The Purple People Eatery did eventually open--but not in the Mall of America. The upscale, Vikings-themed restaurant debuted in Woodbury in November, serving such dishes as Fran Tarkenton's Lobster Medallions and Jerry Burns's Five Cheese Cavitapi. Perhaps most notably, Bud Grant's Pheasant Breast sold for a whopping $45. A two-star review last month in the Star Tribune disparaged several dishes, as well as the service.

But the restaurant abruptly closed soon after. "We're checking some of the [menu] items," Eller explained to the Pioneer Press. "Some didn't have appeal." The restaurant's phone is no longer in service, and a visit to the building reveals only a sign stating that the eatery is "closed for remodeling"--a strange assertion given that it opened less than three months ago.

It's unknown what Eller and the other principals involved in the Purple People Eatery think about the lawsuit. The defendants have yet to respond to the civil complaint in court. None of the three--Eller, Carlson, or Ivance (a St. Paul-based orthopedist)--returned calls seeking comment.

Their attorneys were just as elusive. "I just don't have any comment at this time," says lawyer Stephen Orphein, who represents Carlson and the Purple People Eatery. Attorneys for Eller and Ivance also declined to discuss the lawsuit or the restaurant.

Vikings players have a long history of association with allegedly dubious financial practices (see "Purple Stain," City Pages, 4/5/2000). Fran Tarkenton, the storied Minnesota quarterback, once started a fast-food breakfast chain called Scramblers that went belly-up. More significantly, as the top executive of a software company called Shareware, he was party to an enterprise accused of perpetrating a "financial fraud scheme" in chasing after investors. (The matter was settled in 1999 with an agreement under which Tarkenton made no formal admission of wrongdoing but agreed to cough up a $100,000 fine and $54,000 in bonuses.) Chuck Foreman, the team's five-time Pro Bowl running back, pleaded guilty to one count of mail fraud in 2000 for his purported connection to a series of bogus real-estate transactions.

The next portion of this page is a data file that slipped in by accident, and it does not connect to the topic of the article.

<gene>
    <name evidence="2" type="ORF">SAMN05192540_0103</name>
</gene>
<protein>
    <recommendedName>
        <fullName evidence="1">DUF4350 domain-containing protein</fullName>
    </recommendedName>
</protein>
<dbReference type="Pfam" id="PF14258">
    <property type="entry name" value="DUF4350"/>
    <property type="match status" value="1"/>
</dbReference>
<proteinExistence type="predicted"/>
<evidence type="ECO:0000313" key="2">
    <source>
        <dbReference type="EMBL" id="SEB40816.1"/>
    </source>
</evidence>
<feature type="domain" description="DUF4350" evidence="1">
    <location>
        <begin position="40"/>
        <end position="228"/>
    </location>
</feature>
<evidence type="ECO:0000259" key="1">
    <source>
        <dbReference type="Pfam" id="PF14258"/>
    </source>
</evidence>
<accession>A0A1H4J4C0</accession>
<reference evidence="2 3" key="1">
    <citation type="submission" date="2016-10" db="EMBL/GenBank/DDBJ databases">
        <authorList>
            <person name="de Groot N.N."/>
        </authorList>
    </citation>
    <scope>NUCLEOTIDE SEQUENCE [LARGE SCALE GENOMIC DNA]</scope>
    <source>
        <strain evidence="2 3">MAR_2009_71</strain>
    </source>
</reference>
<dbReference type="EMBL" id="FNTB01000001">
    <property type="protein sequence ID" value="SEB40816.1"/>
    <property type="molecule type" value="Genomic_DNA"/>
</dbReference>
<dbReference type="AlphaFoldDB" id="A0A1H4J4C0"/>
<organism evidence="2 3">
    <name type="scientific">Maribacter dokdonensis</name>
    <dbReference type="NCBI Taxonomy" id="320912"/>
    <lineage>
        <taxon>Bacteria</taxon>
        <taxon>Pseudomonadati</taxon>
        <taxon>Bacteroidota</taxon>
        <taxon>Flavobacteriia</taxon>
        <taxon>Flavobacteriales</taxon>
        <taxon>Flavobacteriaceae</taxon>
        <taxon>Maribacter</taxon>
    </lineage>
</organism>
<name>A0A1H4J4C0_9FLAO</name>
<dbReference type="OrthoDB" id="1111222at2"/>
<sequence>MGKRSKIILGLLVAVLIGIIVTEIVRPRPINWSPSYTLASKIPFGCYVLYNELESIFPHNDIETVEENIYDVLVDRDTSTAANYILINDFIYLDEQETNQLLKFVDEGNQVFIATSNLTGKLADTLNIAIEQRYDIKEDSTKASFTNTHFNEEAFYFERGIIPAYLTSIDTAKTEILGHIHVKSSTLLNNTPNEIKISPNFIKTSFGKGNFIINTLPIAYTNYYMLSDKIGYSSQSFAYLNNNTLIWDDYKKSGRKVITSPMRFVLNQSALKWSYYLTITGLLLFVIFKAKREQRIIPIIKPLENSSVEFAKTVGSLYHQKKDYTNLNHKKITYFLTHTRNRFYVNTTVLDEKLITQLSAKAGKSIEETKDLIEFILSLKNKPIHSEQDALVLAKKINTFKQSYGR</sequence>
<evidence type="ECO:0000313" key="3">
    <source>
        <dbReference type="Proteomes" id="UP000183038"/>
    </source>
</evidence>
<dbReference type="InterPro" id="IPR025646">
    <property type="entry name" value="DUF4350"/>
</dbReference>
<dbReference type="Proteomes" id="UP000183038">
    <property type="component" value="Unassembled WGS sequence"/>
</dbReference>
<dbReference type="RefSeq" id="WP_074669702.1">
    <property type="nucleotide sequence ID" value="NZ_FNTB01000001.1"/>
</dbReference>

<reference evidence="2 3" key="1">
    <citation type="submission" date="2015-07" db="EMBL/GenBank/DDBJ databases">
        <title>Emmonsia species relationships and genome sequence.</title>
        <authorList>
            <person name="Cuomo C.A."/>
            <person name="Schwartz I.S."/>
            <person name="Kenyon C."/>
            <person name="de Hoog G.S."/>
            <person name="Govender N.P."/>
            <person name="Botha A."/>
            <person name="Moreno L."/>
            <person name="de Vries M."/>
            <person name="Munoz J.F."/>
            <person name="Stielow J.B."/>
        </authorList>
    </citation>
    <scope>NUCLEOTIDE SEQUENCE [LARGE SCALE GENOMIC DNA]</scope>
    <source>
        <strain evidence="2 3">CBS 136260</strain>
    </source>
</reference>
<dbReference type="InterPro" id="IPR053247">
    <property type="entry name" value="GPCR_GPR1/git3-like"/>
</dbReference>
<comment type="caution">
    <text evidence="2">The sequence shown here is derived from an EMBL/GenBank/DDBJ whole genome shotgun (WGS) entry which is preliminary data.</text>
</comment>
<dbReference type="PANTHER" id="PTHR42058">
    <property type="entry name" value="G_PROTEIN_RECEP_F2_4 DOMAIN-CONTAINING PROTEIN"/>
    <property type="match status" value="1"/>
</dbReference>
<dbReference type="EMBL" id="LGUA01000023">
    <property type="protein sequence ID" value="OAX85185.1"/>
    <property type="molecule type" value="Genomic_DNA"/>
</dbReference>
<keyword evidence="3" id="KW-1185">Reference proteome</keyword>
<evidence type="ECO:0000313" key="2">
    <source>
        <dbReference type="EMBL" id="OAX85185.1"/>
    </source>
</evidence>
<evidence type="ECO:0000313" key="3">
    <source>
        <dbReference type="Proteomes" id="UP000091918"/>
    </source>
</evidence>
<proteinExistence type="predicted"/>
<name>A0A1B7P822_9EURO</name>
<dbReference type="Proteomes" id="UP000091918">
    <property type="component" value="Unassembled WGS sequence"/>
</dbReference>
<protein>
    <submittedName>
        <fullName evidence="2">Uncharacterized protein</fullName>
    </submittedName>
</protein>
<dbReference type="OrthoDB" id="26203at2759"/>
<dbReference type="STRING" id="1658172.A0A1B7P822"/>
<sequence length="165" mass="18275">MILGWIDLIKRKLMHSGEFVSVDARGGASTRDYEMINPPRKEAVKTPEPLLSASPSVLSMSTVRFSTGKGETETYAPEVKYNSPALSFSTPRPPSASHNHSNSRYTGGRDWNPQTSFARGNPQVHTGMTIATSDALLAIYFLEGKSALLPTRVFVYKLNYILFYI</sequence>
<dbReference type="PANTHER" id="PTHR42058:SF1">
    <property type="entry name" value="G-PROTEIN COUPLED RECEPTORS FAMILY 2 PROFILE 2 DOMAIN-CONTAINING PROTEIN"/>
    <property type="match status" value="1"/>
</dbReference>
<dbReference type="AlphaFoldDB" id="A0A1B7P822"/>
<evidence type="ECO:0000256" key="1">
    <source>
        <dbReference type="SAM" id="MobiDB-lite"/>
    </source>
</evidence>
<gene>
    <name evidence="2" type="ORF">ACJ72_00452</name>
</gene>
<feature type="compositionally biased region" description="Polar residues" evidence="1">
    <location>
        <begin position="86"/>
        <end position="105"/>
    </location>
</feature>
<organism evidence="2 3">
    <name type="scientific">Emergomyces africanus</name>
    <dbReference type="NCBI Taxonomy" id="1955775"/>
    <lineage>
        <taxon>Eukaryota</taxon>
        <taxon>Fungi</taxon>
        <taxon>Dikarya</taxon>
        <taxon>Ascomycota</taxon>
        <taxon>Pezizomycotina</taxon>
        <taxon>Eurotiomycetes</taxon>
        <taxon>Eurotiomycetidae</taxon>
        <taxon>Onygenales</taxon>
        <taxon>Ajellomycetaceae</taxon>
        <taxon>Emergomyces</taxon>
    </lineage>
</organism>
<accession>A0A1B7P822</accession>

As for Eller's current predicament, there are some indications that Progressive Architecture isn't the only creditor seeking money from the Purple People Eatery. Los Gallos VIII, a wire-service business on the East Side of St. Paul that primarily serves Hispanic immigrants, has filed a claim in Ramsey County District Court seeking $1,281 in damages. According to the civil complaint, the dispute is over bad payroll checks. Another recent claim, filed last month by a Lake Elmo resident in Washington County District Court, seeks $540 from the business. The details of that dispute, however, are not public.

Progressive Architecture has since rebounded from near bankruptcy. The firm now has a staff of five and a steady workload designing restaurants, dental offices, and other businesses. But Mower is still rankled by his brush with the Purple People Eatery. "The worst part is I'm a Packers fan," he says. "Now I am even more."